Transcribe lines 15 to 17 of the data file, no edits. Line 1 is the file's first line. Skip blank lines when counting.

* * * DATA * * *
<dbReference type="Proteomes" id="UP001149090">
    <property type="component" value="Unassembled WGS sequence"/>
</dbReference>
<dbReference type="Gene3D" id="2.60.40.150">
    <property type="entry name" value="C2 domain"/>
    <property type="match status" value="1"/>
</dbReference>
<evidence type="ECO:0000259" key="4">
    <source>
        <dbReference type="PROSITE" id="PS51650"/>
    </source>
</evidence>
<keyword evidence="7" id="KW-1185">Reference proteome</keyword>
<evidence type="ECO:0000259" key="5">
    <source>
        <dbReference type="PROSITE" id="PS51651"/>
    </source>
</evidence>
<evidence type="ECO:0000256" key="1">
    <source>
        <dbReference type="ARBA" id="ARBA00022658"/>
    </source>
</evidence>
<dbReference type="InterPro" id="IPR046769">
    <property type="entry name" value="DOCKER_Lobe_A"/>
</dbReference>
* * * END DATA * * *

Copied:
    <source>
        <dbReference type="PROSITE" id="PS51651"/>
    </source>